In another aspect of the invention, the calculated statistic is used to determine whether the object has been found. A predetermined optimum numerical value for the statistics is established. If the best calculated statistic is not within a predetermined displacement of the desired value, a breaklock is declared, and the object is considered lost to the tracker. Thereafter, the search pattern may be expanded to acquire new candidate subimages, or the tracker may be allowed to "coast" to new predicted positions of the object in subsequent images until the object is reattained or the search aborted.
Another aspect of the invention comprises an updating of the reference distribution of the tracked object with data from the selected candidate distribution. The method by which the candidate distribution is used to update the reference distribution may be controlled by the confidence level indicated by the selected candidate subimage statistic. In a preferred embodiment, the new reference distribution is derived from a weighted average of the old reference distribution and the selected candidate subimage distribution. In a preferred embodiment, the weights attached to the old reference distribution and the selected candidate subimage distribution may further be made to vary as the confidence level indicated by the selected candidate subimage statistic.
The present invention has several advantages over conventional correlation trackers. First, while conventional correlation trackers perform best in additive white Gaussian noise, the K-S tracker assumes no distribution for the noise. It simply requires that the distribution of intensities in the object subimage be different from the distribution in the image surrounding it. A further technical advantage is conferred by the fact that the K-S tracker performance is not degraded by magnification or rotation of the object image due to sensor motion, conditions which severely degrade the goodness-of-fit measurement for a correlation tracker. Even changes in the object shape due to object motion (e.g. object turning) do not degrade the K-S tracker as long as the intensity distribution of the object is unchanged.
A further technical advantage of the K-S tracker is its much simpler implementation. The K-S tracker requires less data storage and fewer computations. While the correlation tracker must store a reference subimage of its target, the K-S tracker saves only the reference subimage distribution. For a sampled-image implementation with N pixels in the reference subimage and pixel intensity represented by one of P gray levels, the conventional correlation tracker requires N log2 P bits to store a reference image, while P log2 N bits are required by the K-S tracker to store its distribution.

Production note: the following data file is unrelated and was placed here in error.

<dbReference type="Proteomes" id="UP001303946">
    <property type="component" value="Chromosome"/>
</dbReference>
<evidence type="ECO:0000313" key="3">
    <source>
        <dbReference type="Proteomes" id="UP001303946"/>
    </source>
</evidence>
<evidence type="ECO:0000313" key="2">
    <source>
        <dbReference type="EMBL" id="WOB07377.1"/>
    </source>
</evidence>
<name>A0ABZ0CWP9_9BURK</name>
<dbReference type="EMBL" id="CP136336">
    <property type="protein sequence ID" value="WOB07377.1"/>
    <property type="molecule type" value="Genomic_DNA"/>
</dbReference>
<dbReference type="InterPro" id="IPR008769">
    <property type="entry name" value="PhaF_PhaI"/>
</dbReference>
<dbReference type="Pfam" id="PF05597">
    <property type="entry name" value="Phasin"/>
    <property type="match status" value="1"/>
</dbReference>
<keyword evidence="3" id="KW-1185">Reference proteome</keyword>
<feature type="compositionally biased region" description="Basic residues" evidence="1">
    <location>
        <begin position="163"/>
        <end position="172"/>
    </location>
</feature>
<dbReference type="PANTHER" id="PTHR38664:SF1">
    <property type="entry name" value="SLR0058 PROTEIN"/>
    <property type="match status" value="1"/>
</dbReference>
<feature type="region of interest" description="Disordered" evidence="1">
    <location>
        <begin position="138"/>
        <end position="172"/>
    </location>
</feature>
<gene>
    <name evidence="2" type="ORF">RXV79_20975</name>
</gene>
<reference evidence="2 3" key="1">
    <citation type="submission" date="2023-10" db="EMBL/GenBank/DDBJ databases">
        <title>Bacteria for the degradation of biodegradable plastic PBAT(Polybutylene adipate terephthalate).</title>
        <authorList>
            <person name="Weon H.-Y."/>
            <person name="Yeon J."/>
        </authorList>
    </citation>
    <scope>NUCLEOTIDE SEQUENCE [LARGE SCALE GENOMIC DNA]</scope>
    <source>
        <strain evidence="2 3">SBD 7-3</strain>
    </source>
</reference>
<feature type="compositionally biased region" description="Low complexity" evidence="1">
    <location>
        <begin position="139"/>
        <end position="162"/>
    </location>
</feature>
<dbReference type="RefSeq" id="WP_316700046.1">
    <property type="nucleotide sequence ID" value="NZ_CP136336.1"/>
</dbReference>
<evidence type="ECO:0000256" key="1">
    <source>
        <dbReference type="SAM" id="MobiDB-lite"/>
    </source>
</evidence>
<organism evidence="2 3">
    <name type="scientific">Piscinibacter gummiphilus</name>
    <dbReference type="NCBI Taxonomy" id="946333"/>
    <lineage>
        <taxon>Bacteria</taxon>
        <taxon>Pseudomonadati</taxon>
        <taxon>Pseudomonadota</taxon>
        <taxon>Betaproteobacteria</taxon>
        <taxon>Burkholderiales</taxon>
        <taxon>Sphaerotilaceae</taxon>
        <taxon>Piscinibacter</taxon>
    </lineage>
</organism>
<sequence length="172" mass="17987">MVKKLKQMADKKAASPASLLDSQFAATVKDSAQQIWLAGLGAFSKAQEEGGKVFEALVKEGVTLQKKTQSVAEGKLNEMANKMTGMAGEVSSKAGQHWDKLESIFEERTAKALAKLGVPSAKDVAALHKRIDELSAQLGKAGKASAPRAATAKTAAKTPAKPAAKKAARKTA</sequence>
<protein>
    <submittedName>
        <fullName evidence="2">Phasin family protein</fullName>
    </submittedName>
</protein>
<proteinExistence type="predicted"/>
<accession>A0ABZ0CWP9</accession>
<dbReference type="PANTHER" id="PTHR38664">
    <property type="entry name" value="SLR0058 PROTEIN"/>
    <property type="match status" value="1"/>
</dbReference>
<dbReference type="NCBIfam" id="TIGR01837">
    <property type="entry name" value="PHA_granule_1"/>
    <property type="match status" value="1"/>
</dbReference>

For M candidate locations in a search image S, the conventional correlation tracker requires O(NM) operations. If each candidate subimage overlaps another by Q pixels, the K-S tracker computes the full distribution of only one candidate, and then derives the remaining candidate distributions from it. The computations of the K-S statistics for all of the distributions therefore requires O((N-Q)M+N+P)≃O((N-Q)M) operations. For large subimage overlaps, this is a small fraction of the computations required by the correlation tracker.
Further aspects of the invention and their advantages may be discerned from the following detailed description taken in conjunction with the drawing in which:
FIG. 1 is a block diagram of a nonparametric imaging tracker according to the invention; and
FIG. 2 is a flowchart illustrating the various computational steps of the invention.
Referring first to FIG. 1, a schematic block diagram of a tracking apparatus employing the invention is indicated generally at 100. The apparatus includes an imager 102 that acquires images from a scene. Imager 102 may comprise a TV camera, a radar antenna, or a FLIR (forward-looking infrared sensor).
Imager 102 sends a stream of intensity data on a data path 104 to a computer 106. Data path 104 communicates intensity data to computer 106 for each of a plurality of pixels of the image received by imager 102. The intensity data for each pixel may vary continuously in analog fashion or may be digitized. Examples of such intensity data include light intensity images, in the case where imager 102 is a camera; reflected RF energy level images, in the case that imager 102 is a radar antenna; and emitted infrared energy level images, in the case that imager 102 is a FLIR.
Computer 106 is in the illustrated embodiment programmed with a program embodying most of the tracking functions of the invention. It temporarily stores the image data for any particular image as provided by imager 102. An operator 108, which can be a human operator interfacing with computer 106 through a CRT, designates an initial object subimage to be tracked. The designation of this subimage is communicated to computer 106 through data lines 110. The operator can alternatively be an autonomous acquisition device, such as is described in H. C. Schau, supra. The program of the invention may be implemented on a multipurpose computer 106 as is shown in FIG. 1, or may alternatively be implemented exclusively in dedicated digital electronic hardware, or in a combination of dedicated hardware and software. The invention can also be implemented with optical, electro-optical, opto-mechanical, or analog electrical hardware, or a combination of these types of hardware.